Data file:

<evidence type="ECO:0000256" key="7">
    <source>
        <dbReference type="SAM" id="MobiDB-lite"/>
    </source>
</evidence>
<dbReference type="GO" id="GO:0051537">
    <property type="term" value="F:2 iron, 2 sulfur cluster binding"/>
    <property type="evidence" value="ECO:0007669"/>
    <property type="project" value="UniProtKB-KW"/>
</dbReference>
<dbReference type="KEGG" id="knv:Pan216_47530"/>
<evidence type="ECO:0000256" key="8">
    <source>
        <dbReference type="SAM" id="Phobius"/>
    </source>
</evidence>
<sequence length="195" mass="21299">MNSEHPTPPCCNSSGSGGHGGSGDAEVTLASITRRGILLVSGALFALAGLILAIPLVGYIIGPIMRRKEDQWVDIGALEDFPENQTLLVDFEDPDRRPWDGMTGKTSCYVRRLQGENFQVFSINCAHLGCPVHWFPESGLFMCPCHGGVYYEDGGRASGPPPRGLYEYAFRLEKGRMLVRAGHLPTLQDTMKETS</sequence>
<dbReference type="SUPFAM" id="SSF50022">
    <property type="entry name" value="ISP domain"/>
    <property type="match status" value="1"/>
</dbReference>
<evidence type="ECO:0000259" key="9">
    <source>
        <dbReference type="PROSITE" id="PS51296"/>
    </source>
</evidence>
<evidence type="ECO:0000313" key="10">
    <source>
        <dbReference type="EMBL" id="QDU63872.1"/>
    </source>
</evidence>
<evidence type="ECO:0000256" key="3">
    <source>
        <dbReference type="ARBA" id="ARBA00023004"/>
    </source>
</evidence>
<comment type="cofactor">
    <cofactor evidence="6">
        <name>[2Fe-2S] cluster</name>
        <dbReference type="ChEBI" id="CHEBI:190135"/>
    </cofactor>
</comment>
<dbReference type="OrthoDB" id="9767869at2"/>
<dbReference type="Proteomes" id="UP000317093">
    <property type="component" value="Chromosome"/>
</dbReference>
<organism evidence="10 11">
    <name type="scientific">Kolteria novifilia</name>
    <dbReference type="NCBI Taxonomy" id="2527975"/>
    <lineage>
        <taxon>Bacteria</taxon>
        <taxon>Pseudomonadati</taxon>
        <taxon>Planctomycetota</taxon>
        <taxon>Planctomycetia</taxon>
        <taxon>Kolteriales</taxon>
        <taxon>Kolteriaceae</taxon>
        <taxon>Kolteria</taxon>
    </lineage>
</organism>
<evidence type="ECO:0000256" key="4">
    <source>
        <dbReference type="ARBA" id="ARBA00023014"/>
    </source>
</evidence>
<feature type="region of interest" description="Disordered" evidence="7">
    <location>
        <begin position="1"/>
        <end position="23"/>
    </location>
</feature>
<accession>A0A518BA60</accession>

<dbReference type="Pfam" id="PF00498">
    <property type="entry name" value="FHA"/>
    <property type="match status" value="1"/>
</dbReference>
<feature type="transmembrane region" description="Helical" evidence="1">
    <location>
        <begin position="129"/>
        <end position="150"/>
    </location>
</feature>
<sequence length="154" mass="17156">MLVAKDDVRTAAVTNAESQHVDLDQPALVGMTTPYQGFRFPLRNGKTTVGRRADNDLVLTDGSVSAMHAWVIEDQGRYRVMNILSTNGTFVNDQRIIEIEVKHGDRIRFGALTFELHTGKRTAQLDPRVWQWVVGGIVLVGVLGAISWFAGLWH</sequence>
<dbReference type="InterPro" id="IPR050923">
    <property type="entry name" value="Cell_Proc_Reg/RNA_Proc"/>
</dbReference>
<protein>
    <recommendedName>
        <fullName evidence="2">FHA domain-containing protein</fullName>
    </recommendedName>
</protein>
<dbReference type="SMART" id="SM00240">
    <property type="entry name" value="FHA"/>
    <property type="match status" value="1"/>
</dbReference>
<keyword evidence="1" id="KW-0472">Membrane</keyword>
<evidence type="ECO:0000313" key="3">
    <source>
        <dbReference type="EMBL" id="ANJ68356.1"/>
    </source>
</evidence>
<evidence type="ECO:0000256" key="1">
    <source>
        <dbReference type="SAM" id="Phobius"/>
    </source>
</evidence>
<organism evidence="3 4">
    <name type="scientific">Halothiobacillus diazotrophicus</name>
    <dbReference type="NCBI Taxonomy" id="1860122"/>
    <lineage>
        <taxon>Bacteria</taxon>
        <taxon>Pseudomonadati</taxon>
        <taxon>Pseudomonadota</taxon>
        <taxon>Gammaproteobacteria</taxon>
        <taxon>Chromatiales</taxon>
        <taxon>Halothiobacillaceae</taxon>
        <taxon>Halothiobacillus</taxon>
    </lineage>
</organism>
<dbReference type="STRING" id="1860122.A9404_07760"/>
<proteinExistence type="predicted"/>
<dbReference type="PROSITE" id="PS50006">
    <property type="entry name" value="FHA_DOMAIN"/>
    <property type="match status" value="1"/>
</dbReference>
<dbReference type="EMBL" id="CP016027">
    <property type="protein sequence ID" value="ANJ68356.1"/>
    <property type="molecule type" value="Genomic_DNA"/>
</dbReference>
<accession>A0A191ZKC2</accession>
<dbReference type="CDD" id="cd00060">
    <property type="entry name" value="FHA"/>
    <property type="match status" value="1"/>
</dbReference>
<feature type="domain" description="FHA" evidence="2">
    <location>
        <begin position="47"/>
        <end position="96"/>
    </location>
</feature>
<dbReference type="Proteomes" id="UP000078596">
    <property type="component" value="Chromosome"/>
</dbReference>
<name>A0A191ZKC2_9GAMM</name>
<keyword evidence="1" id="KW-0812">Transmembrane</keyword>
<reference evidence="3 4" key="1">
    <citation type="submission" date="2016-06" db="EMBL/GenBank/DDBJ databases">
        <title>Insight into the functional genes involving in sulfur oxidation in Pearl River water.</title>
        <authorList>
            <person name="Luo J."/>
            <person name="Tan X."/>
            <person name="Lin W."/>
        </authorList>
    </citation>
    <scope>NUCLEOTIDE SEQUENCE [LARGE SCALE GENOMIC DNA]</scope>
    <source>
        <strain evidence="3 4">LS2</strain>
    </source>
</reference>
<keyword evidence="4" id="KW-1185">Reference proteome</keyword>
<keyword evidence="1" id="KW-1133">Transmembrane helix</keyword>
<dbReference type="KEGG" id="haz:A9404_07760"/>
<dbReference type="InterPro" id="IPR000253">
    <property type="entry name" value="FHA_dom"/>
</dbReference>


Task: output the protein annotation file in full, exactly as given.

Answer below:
<evidence type="ECO:0000256" key="7">
    <source>
        <dbReference type="SAM" id="MobiDB-lite"/>
    </source>
</evidence>
<dbReference type="GO" id="GO:0051537">
    <property type="term" value="F:2 iron, 2 sulfur cluster binding"/>
    <property type="evidence" value="ECO:0007669"/>
    <property type="project" value="UniProtKB-KW"/>
</dbReference>
<dbReference type="KEGG" id="knv:Pan216_47530"/>
<evidence type="ECO:0000256" key="8">
    <source>
        <dbReference type="SAM" id="Phobius"/>
    </source>
</evidence>
<sequence length="195" mass="21299">MNSEHPTPPCCNSSGSGGHGGSGDAEVTLASITRRGILLVSGALFALAGLILAIPLVGYIIGPIMRRKEDQWVDIGALEDFPENQTLLVDFEDPDRRPWDGMTGKTSCYVRRLQGENFQVFSINCAHLGCPVHWFPESGLFMCPCHGGVYYEDGGRASGPPPRGLYEYAFRLEKGRMLVRAGHLPTLQDTMKETS</sequence>
<dbReference type="SUPFAM" id="SSF50022">
    <property type="entry name" value="ISP domain"/>
    <property type="match status" value="1"/>
</dbReference>
<evidence type="ECO:0000259" key="9">
    <source>
        <dbReference type="PROSITE" id="PS51296"/>
    </source>
</evidence>
<evidence type="ECO:0000313" key="10">
    <source>
        <dbReference type="EMBL" id="QDU63872.1"/>
    </source>
</evidence>
<evidence type="ECO:0000256" key="3">
    <source>
        <dbReference type="ARBA" id="ARBA00023004"/>
    </source>
</evidence>
<comment type="cofactor">
    <cofactor evidence="6">
        <name>[2Fe-2S] cluster</name>
        <dbReference type="ChEBI" id="CHEBI:190135"/>
    </cofactor>
</comment>
<dbReference type="OrthoDB" id="9767869at2"/>
<dbReference type="Proteomes" id="UP000317093">
    <property type="component" value="Chromosome"/>
</dbReference>
<organism evidence="10 11">
    <name type="scientific">Kolteria novifilia</name>
    <dbReference type="NCBI Taxonomy" id="2527975"/>
    <lineage>
        <taxon>Bacteria</taxon>
        <taxon>Pseudomonadati</taxon>
        <taxon>Planctomycetota</taxon>
        <taxon>Planctomycetia</taxon>
        <taxon>Kolteriales</taxon>
        <taxon>Kolteriaceae</taxon>
        <taxon>Kolteria</taxon>
    </lineage>
</organism>
<evidence type="ECO:0000256" key="4">
    <source>
        <dbReference type="ARBA" id="ARBA00023014"/>
    </source>
</evidence>
<feature type="region of interest" description="Disordered" evidence="7">
    <location>
        <begin position="1"/>
        <end position="23"/>
    </location>
</feature>
<accession>A0A518BA60</accession>

<dbReference type="Pfam" id="PF00498">
    <property type="entry name" value="FHA"/>
    <property type="match status" value="1"/>
</dbReference>
<feature type="transmembrane region" description="Helical" evidence="1">
    <location>
        <begin position="129"/>
        <end position="150"/>
    </location>
</feature>
<sequence length="154" mass="17156">MLVAKDDVRTAAVTNAESQHVDLDQPALVGMTTPYQGFRFPLRNGKTTVGRRADNDLVLTDGSVSAMHAWVIEDQGRYRVMNILSTNGTFVNDQRIIEIEVKHGDRIRFGALTFELHTGKRTAQLDPRVWQWVVGGIVLVGVLGAISWFAGLWH</sequence>
<dbReference type="InterPro" id="IPR050923">
    <property type="entry name" value="Cell_Proc_Reg/RNA_Proc"/>
</dbReference>
<protein>
    <recommendedName>
        <fullName evidence="2">FHA domain-containing protein</fullName>
    </recommendedName>
</protein>
<dbReference type="SMART" id="SM00240">
    <property type="entry name" value="FHA"/>
    <property type="match status" value="1"/>
</dbReference>
<keyword evidence="1" id="KW-0472">Membrane</keyword>
<evidence type="ECO:0000313" key="3">
    <source>
        <dbReference type="EMBL" id="ANJ68356.1"/>
    </source>
</evidence>
<evidence type="ECO:0000256" key="1">
    <source>
        <dbReference type="SAM" id="Phobius"/>
    </source>
</evidence>
<organism evidence="3 4">
    <name type="scientific">Halothiobacillus diazotrophicus</name>
    <dbReference type="NCBI Taxonomy" id="1860122"/>
    <lineage>
        <taxon>Bacteria</taxon>
        <taxon>Pseudomonadati</taxon>
        <taxon>Pseudomonadota</taxon>
        <taxon>Gammaproteobacteria</taxon>
        <taxon>Chromatiales</taxon>
        <taxon>Halothiobacillaceae</taxon>
        <taxon>Halothiobacillus</taxon>
    </lineage>
</organism>
<dbReference type="STRING" id="1860122.A9404_07760"/>
<proteinExistence type="predicted"/>
<dbReference type="PROSITE" id="PS50006">
    <property type="entry name" value="FHA_DOMAIN"/>
    <property type="match status" value="1"/>
</dbReference>
<dbReference type="EMBL" id="CP016027">
    <property type="protein sequence ID" value="ANJ68356.1"/>
    <property type="molecule type" value="Genomic_DNA"/>
</dbReference>
<accession>A0A191ZKC2</accession>
<dbReference type="CDD" id="cd00060">
    <property type="entry name" value="FHA"/>
    <property type="match status" value="1"/>
</dbReference>
<feature type="domain" description="FHA" evidence="2">
    <location>
        <begin position="47"/>
        <end position="96"/>
    </location>
</feature>
<dbReference type="Proteomes" id="UP000078596">
    <property type="component" value="Chromosome"/>
</dbReference>
<name>A0A191ZKC2_9GAMM</name>
<keyword evidence="1" id="KW-0812">Transmembrane</keyword>
<reference evidence="3 4" key="1">
    <citation type="submission" date="2016-06" db="EMBL/GenBank/DDBJ databases">
        <title>Insight into the functional genes involving in sulfur oxidation in Pearl River water.</title>
        <authorList>
            <person name="Luo J."/>
            <person name="Tan X."/>
            <person name="Lin W."/>
        </authorList>
    </citation>
    <scope>NUCLEOTIDE SEQUENCE [LARGE SCALE GENOMIC DNA]</scope>
    <source>
        <strain evidence="3 4">LS2</strain>
    </source>
</reference>
<keyword evidence="4" id="KW-1185">Reference proteome</keyword>
<keyword evidence="1" id="KW-1133">Transmembrane helix</keyword>
<dbReference type="KEGG" id="haz:A9404_07760"/>
<dbReference type="InterPro" id="IPR000253">
    <property type="entry name" value="FHA_dom"/>
</dbReference>